The International Red Cross had warned American officials for months that Iraqi prisoners were being abused in American-run prisons.
Earlier drafts found no systemic abuse at American-run prisons in Iraq or Afghanistan, and officials said that had not changed in the final report.
Voting centers were also set up in the American-run prisons at Abu Ghraib and Camp Bucca for some 13,000 detainees, many of them suspected insurgents.
Human Rights Watch says it has identified nearly 40 men and women who have disappeared into secret American-run prisons.
But American-run prisons hold only a small portion of Iraq's detainees.
Military officials said they had a tentative target of turning over American-run prisons to the Iraqis by the end of 2006, although no exact timetable has been approved.
The influx of detainees has swelled the population at the major American-run prisons to 119 percent of their ideal capacity, General Gardner said.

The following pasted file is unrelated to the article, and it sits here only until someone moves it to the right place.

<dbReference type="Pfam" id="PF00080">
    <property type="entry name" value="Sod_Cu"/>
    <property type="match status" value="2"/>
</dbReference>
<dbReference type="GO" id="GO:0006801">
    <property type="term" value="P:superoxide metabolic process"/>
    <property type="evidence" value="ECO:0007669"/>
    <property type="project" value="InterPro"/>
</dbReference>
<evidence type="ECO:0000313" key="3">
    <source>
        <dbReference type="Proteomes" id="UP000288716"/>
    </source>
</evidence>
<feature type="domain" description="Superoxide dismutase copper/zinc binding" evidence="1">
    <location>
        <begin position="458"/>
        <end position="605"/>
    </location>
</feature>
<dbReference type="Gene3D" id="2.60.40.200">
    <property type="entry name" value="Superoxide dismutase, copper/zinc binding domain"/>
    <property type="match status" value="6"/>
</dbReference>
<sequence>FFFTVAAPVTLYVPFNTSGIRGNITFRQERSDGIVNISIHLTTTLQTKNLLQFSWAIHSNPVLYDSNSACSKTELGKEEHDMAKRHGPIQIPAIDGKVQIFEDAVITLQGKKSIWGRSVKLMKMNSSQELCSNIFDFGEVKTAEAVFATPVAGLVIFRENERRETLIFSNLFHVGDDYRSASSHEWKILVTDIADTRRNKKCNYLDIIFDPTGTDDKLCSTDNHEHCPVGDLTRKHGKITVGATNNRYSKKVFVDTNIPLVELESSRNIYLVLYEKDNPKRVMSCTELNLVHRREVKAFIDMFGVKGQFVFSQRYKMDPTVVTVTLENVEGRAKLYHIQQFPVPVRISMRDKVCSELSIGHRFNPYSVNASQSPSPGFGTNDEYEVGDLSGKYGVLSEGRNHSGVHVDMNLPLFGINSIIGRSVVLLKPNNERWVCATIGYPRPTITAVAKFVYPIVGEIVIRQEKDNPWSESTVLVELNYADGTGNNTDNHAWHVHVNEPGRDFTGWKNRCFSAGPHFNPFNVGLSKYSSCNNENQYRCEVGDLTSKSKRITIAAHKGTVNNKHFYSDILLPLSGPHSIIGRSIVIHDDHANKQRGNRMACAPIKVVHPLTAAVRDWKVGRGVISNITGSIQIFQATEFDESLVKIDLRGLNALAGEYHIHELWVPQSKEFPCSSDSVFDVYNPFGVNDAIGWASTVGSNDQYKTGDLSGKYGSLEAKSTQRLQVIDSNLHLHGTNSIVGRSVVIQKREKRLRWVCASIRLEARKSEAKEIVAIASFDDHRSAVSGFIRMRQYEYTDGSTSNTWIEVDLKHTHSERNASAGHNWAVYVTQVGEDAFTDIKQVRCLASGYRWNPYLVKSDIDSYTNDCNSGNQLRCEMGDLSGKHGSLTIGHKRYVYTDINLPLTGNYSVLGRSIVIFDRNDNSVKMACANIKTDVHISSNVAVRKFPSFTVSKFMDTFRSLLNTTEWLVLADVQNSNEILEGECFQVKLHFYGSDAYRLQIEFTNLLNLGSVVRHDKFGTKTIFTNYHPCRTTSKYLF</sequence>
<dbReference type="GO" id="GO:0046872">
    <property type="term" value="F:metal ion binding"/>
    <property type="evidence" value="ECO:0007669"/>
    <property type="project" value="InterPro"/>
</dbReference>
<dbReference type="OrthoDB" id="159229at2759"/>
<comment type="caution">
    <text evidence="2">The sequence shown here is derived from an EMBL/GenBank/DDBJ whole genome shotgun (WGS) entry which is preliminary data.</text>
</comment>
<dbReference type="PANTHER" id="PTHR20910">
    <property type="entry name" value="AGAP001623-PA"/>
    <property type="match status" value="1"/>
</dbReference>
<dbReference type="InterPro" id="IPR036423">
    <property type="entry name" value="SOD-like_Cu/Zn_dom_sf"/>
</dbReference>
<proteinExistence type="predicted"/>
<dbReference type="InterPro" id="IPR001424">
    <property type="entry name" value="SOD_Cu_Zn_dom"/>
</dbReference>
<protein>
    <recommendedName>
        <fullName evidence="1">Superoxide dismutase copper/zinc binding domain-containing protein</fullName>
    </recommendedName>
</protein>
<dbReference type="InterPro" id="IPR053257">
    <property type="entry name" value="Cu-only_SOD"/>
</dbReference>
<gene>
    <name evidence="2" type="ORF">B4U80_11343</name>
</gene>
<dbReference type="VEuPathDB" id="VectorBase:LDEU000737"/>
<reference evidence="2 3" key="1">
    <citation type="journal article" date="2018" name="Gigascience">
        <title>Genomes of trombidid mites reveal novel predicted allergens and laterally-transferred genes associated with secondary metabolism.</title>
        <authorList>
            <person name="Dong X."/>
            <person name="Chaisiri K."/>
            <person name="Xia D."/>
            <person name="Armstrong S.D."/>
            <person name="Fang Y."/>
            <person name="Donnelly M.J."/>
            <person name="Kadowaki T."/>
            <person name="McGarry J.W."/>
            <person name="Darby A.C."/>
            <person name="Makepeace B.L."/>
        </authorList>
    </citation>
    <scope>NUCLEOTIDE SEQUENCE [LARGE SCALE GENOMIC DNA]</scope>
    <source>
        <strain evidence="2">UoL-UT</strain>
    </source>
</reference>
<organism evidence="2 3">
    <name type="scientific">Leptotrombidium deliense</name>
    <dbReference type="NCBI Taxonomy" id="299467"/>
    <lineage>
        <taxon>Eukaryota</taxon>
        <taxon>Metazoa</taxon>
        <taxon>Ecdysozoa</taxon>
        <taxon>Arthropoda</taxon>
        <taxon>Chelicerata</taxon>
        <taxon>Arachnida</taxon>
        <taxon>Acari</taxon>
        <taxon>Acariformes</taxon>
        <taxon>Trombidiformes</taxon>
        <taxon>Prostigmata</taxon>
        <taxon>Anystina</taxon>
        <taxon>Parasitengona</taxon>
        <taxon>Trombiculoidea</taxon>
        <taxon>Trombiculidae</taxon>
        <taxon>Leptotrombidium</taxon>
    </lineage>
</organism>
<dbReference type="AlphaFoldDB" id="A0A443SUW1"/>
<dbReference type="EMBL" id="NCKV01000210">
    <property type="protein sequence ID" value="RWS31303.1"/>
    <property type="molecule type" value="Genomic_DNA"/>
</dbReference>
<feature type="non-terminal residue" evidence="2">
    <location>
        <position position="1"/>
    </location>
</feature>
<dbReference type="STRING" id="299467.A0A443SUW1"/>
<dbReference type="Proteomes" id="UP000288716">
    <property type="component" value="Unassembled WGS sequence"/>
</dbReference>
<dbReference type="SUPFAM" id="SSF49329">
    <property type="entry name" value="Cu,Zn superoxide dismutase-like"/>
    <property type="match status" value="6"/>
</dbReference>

The senior official said it saved manpower and money, compared with keeping them in the United States or at American-run prisons abroad.
The United States military announced that it released about 50 male detainees from American-run prisons on Sunday.
At some American-run prisons in those countries, nudity among prisoners, both in cells and in interrogation rooms, was common, according to soldiers and Red Cross monitors.